Mystery of Prince Rupert's Drop at 130,000 fps
Smarter Every Day
About this video
How was this done by so small a force?
Smarter Every Day heads to a glassblowing workshop in Alabama to reveal the unique mechanical properties of the Prince Rupert's drop – a tadpole-shaped glass structure created by dropping molten glass in cold water.
As Destin demonstrates, the very high residual stress within the bulbous end of the drop allows it to withstand a blow from a hammer. However, a slight touch on the drop’s tail will cause the whole structure to explode.
Filming in high-speed with a Phantom v1610 the team capture the explosion at100,000 frames per second to reveal, for the first time, exactly how the Prince Rupert drop explodes.
But why does this happen? With thermal imaging (and some mini-Destins!) we are shown how the cooling process sets up extremely high levels of compressive stress in the outside layers of the drop and extremely high levels of tensile stress on the inside..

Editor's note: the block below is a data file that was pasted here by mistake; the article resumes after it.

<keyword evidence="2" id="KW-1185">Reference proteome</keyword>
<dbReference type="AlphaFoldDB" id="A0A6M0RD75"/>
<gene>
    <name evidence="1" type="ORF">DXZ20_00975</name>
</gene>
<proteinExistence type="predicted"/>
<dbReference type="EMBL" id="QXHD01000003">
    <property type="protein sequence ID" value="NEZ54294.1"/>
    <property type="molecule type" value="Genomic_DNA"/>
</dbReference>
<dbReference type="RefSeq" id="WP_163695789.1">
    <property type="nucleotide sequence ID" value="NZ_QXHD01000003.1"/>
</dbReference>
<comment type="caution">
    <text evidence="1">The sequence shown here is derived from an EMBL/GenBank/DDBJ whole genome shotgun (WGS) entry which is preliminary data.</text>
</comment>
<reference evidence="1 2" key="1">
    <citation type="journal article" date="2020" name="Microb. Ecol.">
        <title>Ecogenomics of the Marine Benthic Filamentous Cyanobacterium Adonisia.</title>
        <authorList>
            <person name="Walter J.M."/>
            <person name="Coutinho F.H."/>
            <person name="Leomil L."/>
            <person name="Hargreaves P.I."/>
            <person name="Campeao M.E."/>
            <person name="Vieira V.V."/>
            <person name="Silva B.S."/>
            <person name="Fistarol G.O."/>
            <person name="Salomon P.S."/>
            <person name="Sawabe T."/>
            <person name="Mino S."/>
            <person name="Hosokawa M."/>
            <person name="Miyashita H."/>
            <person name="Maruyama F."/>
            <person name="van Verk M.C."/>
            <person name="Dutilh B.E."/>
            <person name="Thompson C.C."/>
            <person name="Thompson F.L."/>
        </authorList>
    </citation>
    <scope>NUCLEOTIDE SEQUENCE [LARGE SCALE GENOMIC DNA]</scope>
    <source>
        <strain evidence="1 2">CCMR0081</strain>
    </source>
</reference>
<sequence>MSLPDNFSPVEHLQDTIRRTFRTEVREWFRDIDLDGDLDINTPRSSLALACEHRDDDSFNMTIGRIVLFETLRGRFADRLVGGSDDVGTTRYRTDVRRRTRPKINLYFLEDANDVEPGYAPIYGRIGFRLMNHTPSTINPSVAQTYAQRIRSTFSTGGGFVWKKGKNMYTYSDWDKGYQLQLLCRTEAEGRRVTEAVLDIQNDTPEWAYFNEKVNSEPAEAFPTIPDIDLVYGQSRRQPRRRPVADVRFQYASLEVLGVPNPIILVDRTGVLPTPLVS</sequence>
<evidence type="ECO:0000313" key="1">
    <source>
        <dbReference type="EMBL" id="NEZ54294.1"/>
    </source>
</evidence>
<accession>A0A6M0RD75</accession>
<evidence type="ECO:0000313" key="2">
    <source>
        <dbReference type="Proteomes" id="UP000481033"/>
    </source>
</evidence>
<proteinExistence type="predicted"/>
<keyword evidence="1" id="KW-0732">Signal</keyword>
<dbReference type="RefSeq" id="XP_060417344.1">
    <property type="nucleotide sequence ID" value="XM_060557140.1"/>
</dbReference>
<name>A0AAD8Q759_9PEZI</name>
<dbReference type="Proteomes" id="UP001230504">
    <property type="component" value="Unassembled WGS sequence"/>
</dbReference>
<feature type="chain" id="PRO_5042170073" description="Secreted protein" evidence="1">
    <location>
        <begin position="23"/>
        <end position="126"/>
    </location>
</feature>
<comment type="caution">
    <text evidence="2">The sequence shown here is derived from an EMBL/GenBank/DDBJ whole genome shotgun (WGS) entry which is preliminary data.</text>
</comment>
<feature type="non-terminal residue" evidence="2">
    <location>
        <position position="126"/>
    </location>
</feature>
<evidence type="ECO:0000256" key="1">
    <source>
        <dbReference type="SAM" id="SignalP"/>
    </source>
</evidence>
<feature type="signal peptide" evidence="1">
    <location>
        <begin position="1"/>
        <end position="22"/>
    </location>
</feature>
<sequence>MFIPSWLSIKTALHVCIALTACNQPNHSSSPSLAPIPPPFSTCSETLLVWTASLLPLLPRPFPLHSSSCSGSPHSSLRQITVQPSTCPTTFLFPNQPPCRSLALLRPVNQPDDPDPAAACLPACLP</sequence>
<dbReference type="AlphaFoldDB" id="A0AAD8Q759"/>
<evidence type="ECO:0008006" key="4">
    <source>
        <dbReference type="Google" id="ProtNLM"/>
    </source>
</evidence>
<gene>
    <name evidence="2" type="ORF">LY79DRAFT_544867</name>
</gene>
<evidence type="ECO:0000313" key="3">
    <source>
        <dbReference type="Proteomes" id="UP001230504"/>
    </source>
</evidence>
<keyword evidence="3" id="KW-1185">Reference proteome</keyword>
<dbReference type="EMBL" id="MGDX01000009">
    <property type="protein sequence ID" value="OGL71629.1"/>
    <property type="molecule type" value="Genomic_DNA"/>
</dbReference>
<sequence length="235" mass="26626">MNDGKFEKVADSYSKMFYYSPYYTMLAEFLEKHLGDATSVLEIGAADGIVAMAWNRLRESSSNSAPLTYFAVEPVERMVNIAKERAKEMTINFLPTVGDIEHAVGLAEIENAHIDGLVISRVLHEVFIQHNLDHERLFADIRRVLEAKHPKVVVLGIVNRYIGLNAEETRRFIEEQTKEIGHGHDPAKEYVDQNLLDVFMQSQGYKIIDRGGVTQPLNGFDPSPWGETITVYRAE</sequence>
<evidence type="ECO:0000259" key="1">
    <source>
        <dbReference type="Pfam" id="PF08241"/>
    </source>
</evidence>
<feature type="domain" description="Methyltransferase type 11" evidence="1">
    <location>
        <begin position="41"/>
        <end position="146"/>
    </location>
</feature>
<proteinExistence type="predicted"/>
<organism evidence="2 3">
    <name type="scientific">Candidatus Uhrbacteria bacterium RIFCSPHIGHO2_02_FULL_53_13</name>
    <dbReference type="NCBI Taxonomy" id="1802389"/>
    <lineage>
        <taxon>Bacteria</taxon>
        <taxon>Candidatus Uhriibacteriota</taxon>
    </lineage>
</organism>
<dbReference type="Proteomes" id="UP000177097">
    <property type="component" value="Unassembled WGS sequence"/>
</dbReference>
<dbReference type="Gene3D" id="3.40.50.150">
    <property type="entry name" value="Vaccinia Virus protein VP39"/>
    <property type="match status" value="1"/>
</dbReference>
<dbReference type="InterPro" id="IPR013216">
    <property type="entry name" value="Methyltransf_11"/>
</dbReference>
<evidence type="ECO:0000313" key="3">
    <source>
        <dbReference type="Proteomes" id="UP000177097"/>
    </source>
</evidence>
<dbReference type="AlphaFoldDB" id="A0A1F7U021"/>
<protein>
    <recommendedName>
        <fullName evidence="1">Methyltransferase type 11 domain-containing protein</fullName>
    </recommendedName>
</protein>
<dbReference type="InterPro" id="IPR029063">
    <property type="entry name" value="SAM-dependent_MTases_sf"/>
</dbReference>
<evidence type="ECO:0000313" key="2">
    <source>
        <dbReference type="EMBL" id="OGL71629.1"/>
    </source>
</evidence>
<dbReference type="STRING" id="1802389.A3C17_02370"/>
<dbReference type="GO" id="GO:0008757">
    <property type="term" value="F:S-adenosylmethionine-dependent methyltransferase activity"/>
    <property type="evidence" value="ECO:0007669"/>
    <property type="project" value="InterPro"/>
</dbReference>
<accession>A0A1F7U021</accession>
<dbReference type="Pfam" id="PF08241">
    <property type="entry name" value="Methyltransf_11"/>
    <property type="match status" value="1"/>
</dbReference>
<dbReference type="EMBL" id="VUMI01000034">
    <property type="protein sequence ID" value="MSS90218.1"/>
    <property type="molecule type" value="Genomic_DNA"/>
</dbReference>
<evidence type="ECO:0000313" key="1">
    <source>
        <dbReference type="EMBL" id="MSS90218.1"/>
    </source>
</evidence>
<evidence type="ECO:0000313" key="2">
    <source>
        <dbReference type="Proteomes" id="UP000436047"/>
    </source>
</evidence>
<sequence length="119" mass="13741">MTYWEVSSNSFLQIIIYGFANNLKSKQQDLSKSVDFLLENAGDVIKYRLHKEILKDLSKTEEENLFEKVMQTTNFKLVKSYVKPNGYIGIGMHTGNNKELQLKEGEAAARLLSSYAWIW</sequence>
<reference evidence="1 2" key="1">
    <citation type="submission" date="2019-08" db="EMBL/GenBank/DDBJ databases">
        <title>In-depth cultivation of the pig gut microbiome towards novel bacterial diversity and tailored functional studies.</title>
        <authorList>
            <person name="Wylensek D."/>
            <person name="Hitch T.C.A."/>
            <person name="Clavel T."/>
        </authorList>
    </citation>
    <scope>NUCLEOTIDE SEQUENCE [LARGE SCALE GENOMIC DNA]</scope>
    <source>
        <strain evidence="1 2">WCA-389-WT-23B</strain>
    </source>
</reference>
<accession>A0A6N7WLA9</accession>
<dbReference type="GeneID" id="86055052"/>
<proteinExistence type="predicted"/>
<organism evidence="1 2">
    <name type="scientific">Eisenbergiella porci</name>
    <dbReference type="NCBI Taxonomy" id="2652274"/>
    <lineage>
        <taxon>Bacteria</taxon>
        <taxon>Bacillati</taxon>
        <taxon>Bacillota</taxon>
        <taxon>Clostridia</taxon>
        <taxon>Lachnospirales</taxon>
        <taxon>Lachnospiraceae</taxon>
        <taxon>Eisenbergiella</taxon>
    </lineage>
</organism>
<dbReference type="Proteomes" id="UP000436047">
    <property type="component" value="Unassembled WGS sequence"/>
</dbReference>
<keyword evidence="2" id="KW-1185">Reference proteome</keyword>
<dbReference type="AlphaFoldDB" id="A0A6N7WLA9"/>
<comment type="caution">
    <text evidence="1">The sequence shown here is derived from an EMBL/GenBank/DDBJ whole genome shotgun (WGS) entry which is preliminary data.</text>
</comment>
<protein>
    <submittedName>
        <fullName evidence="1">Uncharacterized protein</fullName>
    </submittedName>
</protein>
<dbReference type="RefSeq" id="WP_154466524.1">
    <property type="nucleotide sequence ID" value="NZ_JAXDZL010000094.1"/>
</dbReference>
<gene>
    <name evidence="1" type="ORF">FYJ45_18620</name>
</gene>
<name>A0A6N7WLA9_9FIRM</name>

As Destin explains:
"If one link in this tension chain is ever cut, it breaks on down the line feeding off of its own stored up energy just like a chemical explosion."
Mechanical strain energy is released in a phenomenon known as a "mechanical failure front". Shooting at 130,000 fps allows the team to measure the velocity of drop’s failure front at over a mile per second!
Licence: Standard YouTube License